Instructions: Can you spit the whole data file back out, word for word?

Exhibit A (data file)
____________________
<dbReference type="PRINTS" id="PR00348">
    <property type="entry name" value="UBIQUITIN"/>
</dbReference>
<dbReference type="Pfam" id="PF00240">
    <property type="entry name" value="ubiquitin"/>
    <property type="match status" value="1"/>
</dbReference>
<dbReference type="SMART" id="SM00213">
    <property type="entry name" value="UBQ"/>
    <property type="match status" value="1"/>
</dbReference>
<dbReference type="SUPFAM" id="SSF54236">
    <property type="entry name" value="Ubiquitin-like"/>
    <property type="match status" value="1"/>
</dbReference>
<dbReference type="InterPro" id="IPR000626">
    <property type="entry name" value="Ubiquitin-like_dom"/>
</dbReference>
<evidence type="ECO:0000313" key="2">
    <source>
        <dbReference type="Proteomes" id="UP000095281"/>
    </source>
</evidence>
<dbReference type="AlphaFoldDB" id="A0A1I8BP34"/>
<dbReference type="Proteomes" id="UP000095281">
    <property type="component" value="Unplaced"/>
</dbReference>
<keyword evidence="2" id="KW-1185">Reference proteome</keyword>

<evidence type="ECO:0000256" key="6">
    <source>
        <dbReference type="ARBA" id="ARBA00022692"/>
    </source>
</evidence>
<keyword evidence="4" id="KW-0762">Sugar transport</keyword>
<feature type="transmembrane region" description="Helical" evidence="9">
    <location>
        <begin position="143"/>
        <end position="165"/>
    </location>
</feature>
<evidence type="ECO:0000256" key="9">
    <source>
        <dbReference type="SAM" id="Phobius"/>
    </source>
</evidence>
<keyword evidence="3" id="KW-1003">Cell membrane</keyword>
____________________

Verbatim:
<dbReference type="PRINTS" id="PR00348">
    <property type="entry name" value="UBIQUITIN"/>
</dbReference>
<dbReference type="Pfam" id="PF00240">
    <property type="entry name" value="ubiquitin"/>
    <property type="match status" value="1"/>
</dbReference>
<dbReference type="SMART" id="SM00213">
    <property type="entry name" value="UBQ"/>
    <property type="match status" value="1"/>
</dbReference>
<dbReference type="SUPFAM" id="SSF54236">
    <property type="entry name" value="Ubiquitin-like"/>
    <property type="match status" value="1"/>
</dbReference>
<dbReference type="InterPro" id="IPR000626">
    <property type="entry name" value="Ubiquitin-like_dom"/>
</dbReference>
<evidence type="ECO:0000313" key="2">
    <source>
        <dbReference type="Proteomes" id="UP000095281"/>
    </source>
</evidence>
<dbReference type="AlphaFoldDB" id="A0A1I8BP34"/>
<dbReference type="Proteomes" id="UP000095281">
    <property type="component" value="Unplaced"/>
</dbReference>
<keyword evidence="2" id="KW-1185">Reference proteome</keyword>

<evidence type="ECO:0000256" key="6">
    <source>
        <dbReference type="ARBA" id="ARBA00022692"/>
    </source>
</evidence>
<keyword evidence="4" id="KW-0762">Sugar transport</keyword>
<feature type="transmembrane region" description="Helical" evidence="9">
    <location>
        <begin position="143"/>
        <end position="165"/>
    </location>
</feature>
<evidence type="ECO:0000256" key="9">
    <source>
        <dbReference type="SAM" id="Phobius"/>
    </source>
</evidence>
<keyword evidence="3" id="KW-1003">Cell membrane</keyword>